Art of Adventuring

Australia For Beginners – What You Need to Know Before Travelling

If Australia is on your radar for your next big trip, you’re certainly not alone. Drawn to its year-round climate, iconic buildings and stunning natural wonders, 6.4 million visitors landed down under last year, many for the first time. How many of them, though, knew their ‘bonzer barbies’ from their ‘fair dinkum dingos?’ If that furrowed your brow, you must read on and find out the biggest questions you should be asking for your trip to the biggest island in the world.

Do Aussies really eat kangaroos, drink Fosters and go surfing every day?

Yes, no and sometimes. The kangaroo, as well as being a much-loved national icon, is also a popular staple in many an Australian diet. Leaner than most other red meats with only 2% fat, kangaroo steaks are also very high in protein and a great source of omega-3s and B-group vitamins. Foreigners, especially the British, have long been the butt of the Australian beer-drinker’s jokes. Not only do they like their ale warm, they also think Fosters is the beer of choice down under. Whilst it is sparsely available, its way down the list of popular thirst-quenchers for your average Aussie, who is far more likely to unwind after a busy day at work with a VB, XXXX or Tooheys. The fact that Fosters is exported worldwide is a source of great amusement to locals who believe the good stuff is kept for them.

Photo by Kyle Taylor on Flickr Creative Commons

‘Rock up’ (Aussie lingo for ‘arrive’) to Byron Bay, Bondi Beach or Margaret River and you will undoubtedly see the shores littered with hundreds of wave chasers. Surfing is a way of life in many coastal communities and a popular way for city dwellers to pass the weekend. Many companies will encourage visitors to grab a board and try it for themselves, some even offering a ‘stand-up’ guarantee by the end of the lesson.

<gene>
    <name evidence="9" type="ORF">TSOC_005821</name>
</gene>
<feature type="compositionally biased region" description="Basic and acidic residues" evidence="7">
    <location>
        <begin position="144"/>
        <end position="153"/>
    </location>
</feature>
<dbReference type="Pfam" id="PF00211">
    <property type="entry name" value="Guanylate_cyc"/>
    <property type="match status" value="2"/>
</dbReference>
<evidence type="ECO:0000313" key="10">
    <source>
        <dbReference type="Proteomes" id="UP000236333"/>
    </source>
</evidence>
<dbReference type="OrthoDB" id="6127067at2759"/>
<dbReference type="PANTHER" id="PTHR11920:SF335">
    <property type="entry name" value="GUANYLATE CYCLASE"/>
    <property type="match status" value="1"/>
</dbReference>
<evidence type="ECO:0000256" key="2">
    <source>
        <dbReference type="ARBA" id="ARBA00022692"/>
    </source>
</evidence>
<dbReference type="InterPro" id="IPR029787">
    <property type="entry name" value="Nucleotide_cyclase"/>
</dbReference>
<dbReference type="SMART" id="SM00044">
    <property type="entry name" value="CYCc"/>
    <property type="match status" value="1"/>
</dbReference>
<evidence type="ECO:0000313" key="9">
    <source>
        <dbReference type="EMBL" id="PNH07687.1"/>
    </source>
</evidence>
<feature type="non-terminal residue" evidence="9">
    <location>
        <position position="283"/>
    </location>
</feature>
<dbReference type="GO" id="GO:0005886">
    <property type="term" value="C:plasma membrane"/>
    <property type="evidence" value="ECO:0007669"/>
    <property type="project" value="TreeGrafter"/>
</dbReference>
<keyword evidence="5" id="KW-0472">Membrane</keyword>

Where should I go? Australia seems so big!

It is, it’s bloody huge! More than 85% of Australians live within 50km of the coast, mainly due the searing heat and vast expanses of desert found further inland. If you want to stick to the tourist trail, you would generally have Sydney, Melbourne and the Queensland coast (from Cairns to Brisbane) at the top of your list, whilst the more adventurous (and financially able) may venture west to Perth or north to Darwin. First-timers simply have to tick off the Opera House and Harbour Bridge in Sydney and Great Barrier Reef, which can be best accessed from either Cairns or Airlie Beach. Fraser Island, the world’s largest sand island, is a favourite haunt for Queenslanders looking for some 4WD camping adventures while the kitsch laneways of Melbourne’s CBD will satiate shoppers of all tastes.

When should I visit? It’s sunny every day all year isn’t it?

No. Mount Kosciusko, five hours drive from Sydney, is Australia’s premier skiing destination in winter, whilst the southern states of Victoria, NSW and Tasmania in particular feel the cold and sometimes snow between May and August. That said, they do heat up considerably in summer and northern destinations such as Darwin, Cairns and Brisbane enjoy a tropical climate, which does bring with it some spectacular storms. For the least rain and most comfortable temperatures, September/October or March/April are great times to visit most places.

What should I pack for my visit?

As with your itinerary, it really depends on who you are and what you want to do. Australians are a laid back bunch, so unless you’re travelling in winter, or planning to visit some fine dining establishments, t-shirts, shorts and thongs are very acceptable. Yes, ‘thongs’. That would be Aussie slang for ‘flip-flops’ and a cause of much consternation for many a first-timer traveller. Other essential items include insect repellent, sun protection and closed-in shoes for any hiking you may embark on. Also a short list of what you shouldn`t bring can be found here and here.

Ok, great. I followed your advice, I’m here and having the time of my life. One final thing though. I can’t understand a word they’re saying! “Ah G’Day cobber, how ya goin’? Crack me a tinnie and I’ll help you out this arvo. She’ll be right!” (Welcome, my friend, how are you? Open a beer for me and I’ll help you out this afternoon. Everything will be fine!) It can seem as though Aussie slang is a different language at times, and the further inland you venture, the more indecipherable it will become! Apart from the afore-mentioned thongs, some of the main colloquialisms to grasp are ‘bonzer’ (good/great), ‘woop woop’ (the middle of nowhere), ‘dunnies’ (toilets), ‘early mark’ (leaving early) and ‘fair dinkum’ (trustworthy).

You could spend years reading books, writing lists and watching programmes about this breathtaking country. Or you could come and see the splendour for yourself. I know what I would rather do.